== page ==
Tonsillectomies are commonly prescribed to help children who suffer from sleep apnea, but a recent study found that the treatment can make children gain weight, especially if they’re already overweight.
In the study, researchers analyzed 204 children between the ages of five and nine who were recommended to undergo tonsillectomy surgery and another 192 children who didn’t. The team followed the progress of the children over a span of seven months.
They found that children who had a tonsillectomy ended up gaining more weight on average than children who did not get the procedure. The overall weight gain difference was small and was not noticeable in children of normal weight. In overweight children, however, the extra pounds increased their risk of becoming obese.
The researchers reported that 52 percent of children who were overweight before the surgery had become obese seven months after the procedure. In the group of kids who waited, only 21 percent of the overweight kids became obese within the same time span.
The researchers stated that children with sleep apnea should ideally adopt a healthy lifestyle, which includes nutrition and exercise.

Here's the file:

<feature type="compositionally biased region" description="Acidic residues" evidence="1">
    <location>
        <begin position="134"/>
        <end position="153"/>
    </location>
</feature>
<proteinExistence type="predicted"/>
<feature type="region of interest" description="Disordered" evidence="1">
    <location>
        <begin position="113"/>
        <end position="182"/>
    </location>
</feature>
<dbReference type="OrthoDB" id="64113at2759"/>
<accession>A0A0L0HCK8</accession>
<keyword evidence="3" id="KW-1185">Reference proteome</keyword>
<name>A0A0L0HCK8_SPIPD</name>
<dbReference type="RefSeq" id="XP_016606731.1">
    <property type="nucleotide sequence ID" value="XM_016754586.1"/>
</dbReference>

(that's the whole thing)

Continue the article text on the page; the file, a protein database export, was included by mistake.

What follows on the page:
“You can’t just treat the sleep apnea. You have to have nutrition and lifestyle counseling, too,” said lead researcher Dr. Eliot Katz, a respiratory disease specialist at Boston Children’s Hospital. “After surgery, parents are often very satisfied. Their kids are sleeping better, and they may be better behaved and doing better in school. But there’s this insidious issue of weight gain.”
Obstructive sleep apnea arises when constriction in the airways causes repeated pauses in breathing during the night, according to WebMD. In children, the most common cause is swelling in the tonsils and adenoids, infection-fighting tissues in the back of the throat and the nasal cavity, respectively. And surgery to remove those tissues (known technically as adenotonsillectomy) is often recommended.
If children need the surgery, parents shouldn’t opt out due to worries about weight gain, according to Katz. He noted that if improved sleep apnea symptoms explain the post-surgery pounds, then other treatments — including medication or continuous positive airway pressure devices — could also spur excess weight gain.
“I think there are implications beyond surgical treatment,” Katz said.
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